Netflix’s new ad-supported tier reportedly isn’t as popular as the streamer would like.
The plan accounted for only 9% of new Netflix sign-ups in the United States during November, the first month it was made available, according to subscription analytics firm Antenna, per the Wall Street Journal.
Around 57% of the ad-supported tier’s subscribers in the first month were either returning customers or new users, while 43% downgraded from more expensive plans, Antenna reports.
Additionally, Antenna found that 0.2% of Netflix members in the U.S. as of the end of November were using the ad-supported service, and the number of new customers the streamer added that month in the U.S. was lower than it was in October.
So why did Netflix’s ad-supported tier supposedly fail to attract new subscribers and keep current users from downgrading from the streamer’s more expensive plans, which cost between $9.99 and $19.99?
First off, there’s the argument that this is the first month of the streamer’s $6.99 Basic with Ads plan, so naturally, it will take some time for the plan to find its footing. For now, perhaps, we shouldn’t read too much into the numbers.
That’s certainly Netflix’s point of view, with a spokeswoman telling the WSJ, “It’s still very early days for our ad-supported tier and we’re pleased with its launch and engagement, as well as the eagerness of advertisers to partner with Netflix,” she said. The spokeswoman also noted that Antenna’s figures were inaccurate.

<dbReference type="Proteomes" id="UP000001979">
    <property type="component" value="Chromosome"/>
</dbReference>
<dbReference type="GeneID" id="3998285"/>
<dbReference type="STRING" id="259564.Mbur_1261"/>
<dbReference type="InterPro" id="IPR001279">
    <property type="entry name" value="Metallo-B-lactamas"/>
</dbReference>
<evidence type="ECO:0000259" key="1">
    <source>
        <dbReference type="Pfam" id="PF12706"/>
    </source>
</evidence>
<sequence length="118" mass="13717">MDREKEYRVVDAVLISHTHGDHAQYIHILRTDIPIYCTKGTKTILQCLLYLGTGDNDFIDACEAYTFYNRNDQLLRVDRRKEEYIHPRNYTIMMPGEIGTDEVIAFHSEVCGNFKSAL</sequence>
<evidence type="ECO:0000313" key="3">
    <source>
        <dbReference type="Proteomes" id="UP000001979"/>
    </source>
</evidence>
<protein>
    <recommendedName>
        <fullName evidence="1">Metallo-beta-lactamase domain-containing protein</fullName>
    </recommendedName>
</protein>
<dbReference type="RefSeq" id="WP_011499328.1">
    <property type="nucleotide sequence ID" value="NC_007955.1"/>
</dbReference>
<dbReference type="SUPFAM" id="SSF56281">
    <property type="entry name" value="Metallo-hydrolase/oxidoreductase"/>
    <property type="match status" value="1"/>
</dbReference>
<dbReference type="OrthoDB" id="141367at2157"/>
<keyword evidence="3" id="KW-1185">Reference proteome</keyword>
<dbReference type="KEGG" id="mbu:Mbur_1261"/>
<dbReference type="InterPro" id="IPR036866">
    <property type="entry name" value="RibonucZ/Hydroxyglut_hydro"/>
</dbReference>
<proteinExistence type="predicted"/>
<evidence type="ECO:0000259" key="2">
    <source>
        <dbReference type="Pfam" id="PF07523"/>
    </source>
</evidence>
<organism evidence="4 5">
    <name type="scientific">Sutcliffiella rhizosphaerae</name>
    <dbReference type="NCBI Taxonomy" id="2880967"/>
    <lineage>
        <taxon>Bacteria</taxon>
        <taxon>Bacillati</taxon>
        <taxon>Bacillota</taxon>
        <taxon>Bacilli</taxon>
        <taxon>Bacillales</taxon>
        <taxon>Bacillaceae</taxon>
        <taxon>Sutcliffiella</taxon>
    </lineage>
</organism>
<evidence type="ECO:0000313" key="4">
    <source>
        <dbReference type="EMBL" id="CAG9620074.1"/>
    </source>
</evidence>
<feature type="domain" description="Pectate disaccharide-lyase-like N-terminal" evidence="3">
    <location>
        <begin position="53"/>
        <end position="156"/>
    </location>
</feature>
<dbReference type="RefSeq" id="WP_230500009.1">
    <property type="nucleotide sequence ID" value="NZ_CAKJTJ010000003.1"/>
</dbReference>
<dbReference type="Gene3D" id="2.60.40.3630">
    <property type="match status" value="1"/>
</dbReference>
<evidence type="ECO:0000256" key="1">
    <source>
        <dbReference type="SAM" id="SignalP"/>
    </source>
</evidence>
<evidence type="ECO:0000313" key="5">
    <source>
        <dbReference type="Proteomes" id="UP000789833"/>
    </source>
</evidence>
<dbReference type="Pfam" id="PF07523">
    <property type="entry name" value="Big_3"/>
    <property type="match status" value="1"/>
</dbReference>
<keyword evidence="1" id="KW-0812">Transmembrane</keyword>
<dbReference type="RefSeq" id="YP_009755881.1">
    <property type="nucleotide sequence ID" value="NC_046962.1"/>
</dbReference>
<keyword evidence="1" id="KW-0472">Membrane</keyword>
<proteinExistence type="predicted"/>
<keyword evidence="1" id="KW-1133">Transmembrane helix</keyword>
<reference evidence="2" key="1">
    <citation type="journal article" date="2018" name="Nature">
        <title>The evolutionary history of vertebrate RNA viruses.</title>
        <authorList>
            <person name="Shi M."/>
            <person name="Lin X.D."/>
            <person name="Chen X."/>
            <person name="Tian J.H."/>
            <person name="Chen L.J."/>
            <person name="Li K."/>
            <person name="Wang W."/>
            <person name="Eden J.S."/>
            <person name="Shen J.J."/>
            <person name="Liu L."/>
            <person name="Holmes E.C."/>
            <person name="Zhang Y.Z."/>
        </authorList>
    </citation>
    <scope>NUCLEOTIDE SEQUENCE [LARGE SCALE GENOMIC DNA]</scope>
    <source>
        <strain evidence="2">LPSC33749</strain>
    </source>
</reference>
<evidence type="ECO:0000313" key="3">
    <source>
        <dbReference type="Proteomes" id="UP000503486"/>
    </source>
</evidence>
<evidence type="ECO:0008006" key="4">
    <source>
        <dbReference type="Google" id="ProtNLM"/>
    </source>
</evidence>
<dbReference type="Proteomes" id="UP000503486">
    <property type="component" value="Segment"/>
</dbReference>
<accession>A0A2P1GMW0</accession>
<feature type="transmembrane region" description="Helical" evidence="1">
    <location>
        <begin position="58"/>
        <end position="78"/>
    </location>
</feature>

However, Antenna notes when other streaming services launched their own ad-supported plans, they had better figures. When HBO Max launched its ad-supported plan in June 2021, it accounted for 15% of all new U.S. signups, while only 14% of those consumers downgraded from its premium tier.
Then, of course, there are the limited features and content on the ad-supported tier, which doesn’t exactly have subscribers lining up around the corner.
The streamer removed downloading Netflix shows for offline viewing and eliminated around 5%-10% of its titles in its Basic with Ads plan while it works out licensing deals. The latter resulted in more than 250 titles not being available in the U.S. on the cheaper ad-supported plan.
Additionally, Netflix’s lower-cost ad-supported subscription didn’t work with Apple TV or Apple TV 4K devices at the launch. And Netflix’s consumer-facing marketing around the new offering was essentially nonexistent before the debut.
Buyers previously informed Adweek that despite this paucity of marketing, the streamer was planning to launch with more than 400,000 ad-tier users.
MoffettNathanson predicted the ad-supported tier would have 1.8 million subscribers by year’s end and up to 21.5 million by the end of 2023 before Netflix announced its pricing. The number may not significantly increase the streamer’s total user base, which presently stands at 223.09 million, the firm said.
“We’re worried about the potential spin down, as we say. Will people move from the higher-priced tiers to take the ad tier? So that’s concerning,” Michael Nathanson, a senior research analyst at the company, said. “But with that said, there seems to be real advertising interest, as there should be, in this product.”